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Justice News

Department of Justice
U.S. Attorney’s Office
District of Utah

FOR IMMEDIATE RELEASE
Tuesday, January 9, 2018

Ute Tribal Member Pleads Guilty to Voluntary Manslaughter on Uintah and Ouray Tribal Lands

SALT LAKE CITY – Trent Sowsonicut, age 28, of Ft. Duchesne, Utah, pleaded guilty to  voluntary manslaughter Monday afternoon in federal court in Salt Lake City.  As a part of the plea agreement, Sowsonicut admitted that he killed L.M., an enrolled member of the Ute Indian Tribe, during a quarrel within the boundaries of the Uintah and Ouray Reservation.

 

Sowsonicut, who is also a tribal member, admitted that on Aug. 13, 2016, he went to L.M.’s residence to confront L.M.  He said he brought a loaded shotgun into the residence and shot L.M. in the leg during a quarrel in L.M.’s bedroom.  L.M. died as a result of the gunshot. Sowsonicut admitted he acted recklessly and with extreme disregard for human life when he brought the loaded shotgun into L.M,’s bedroom.

 

First responders arrived at the victim’s residence in Gusher, Utah, about 1:07 a.m. on Aug. 13, 2016, after receiving a 911 call saying that L.M. was a victim of a shooting at the residence.  First responders attempted to stabilize the victim and eventually took him to the hospital. Acting on information provided during the investigation, FBI agents and Uintah County Search and Rescue officers found the loaded shotgun in the river beneath the Randlett Bridge.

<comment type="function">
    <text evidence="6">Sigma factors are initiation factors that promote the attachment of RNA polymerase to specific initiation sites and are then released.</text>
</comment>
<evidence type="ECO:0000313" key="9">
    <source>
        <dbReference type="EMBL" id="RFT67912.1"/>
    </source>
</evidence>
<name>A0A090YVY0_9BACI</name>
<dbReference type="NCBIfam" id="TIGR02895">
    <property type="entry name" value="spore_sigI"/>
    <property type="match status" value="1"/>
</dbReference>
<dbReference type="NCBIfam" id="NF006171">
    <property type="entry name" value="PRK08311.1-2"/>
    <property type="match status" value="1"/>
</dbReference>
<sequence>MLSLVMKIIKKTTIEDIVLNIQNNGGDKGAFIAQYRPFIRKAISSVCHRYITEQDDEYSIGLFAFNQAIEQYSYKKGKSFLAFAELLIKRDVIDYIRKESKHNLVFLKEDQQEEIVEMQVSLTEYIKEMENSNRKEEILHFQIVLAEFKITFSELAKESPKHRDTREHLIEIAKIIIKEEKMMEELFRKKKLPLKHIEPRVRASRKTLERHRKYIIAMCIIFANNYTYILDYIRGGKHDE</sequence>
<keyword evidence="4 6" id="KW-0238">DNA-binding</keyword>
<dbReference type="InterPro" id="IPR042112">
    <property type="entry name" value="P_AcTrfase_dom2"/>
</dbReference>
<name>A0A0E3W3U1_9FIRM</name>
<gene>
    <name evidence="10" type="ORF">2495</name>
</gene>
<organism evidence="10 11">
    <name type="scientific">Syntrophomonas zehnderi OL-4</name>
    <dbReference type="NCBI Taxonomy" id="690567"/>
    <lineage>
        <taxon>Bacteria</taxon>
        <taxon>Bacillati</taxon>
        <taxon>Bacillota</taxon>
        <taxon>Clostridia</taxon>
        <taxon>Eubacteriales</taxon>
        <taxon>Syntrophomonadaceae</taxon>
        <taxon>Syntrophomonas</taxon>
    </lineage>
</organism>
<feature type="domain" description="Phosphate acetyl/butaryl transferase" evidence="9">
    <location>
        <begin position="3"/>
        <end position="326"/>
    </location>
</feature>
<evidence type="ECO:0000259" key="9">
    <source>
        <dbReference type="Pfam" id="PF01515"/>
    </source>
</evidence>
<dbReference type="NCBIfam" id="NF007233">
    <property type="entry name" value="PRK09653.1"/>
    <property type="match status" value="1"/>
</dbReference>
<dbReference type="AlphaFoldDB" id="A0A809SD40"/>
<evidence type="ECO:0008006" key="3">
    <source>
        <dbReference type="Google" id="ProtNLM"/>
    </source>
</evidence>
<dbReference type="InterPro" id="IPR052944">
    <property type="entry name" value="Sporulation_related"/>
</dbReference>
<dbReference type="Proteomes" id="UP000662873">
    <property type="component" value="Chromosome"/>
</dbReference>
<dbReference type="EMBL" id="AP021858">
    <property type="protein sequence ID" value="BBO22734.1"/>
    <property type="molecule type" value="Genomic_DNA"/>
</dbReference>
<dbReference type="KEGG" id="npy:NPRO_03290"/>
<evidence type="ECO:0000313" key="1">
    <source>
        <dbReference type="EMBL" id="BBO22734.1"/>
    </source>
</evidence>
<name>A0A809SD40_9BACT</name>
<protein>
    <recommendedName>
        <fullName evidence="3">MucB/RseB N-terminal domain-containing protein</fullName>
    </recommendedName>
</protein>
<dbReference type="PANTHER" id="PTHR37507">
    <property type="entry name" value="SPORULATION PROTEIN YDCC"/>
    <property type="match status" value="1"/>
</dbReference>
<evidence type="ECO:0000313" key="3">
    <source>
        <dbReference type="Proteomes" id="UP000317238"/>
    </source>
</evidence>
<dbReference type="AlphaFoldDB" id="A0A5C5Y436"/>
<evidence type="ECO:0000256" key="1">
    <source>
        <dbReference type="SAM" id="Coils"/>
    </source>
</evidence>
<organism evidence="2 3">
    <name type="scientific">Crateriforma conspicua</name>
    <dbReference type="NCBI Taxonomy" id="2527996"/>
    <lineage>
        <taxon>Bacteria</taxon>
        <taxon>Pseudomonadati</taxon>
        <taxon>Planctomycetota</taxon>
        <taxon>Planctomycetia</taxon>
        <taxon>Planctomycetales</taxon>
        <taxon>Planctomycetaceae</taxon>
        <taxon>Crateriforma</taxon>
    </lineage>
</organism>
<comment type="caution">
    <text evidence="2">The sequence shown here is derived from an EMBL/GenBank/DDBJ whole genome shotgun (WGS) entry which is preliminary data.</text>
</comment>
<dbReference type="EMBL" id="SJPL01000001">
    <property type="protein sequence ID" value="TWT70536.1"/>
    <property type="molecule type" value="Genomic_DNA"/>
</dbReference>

A federal grand jury indicted Sowsonicut in January 2017 on charges of second degree murder and use and discharge of a firearm during a crime of violence.  He entered his guilty plea to a Felony Information filed Friday charging him with voluntary manslaughter.

 

The plea agreement includes a stipulated sentence of 78 months in federal prison, to be followed by 36 months of supervised release.  The sentence is subject to the approval of the court.  U.S. District Judge David Sam set sentencing in the case for March 15, 2018, at 2:30 p.m.

 

Agents and officers with the FBI, the Bureau of Indian Affairs, and the Ute tribal police participated in the investigation of the case.  Assistant U.S. Attorneys Stephen L. Nelson and Michael J. Thorpe of the U.S. Attorney’s Office are prosecuting the case.

Topic(s): 
Indian Country Law and Justice
Violent Crime
Component(s): 
Updated January 9, 2018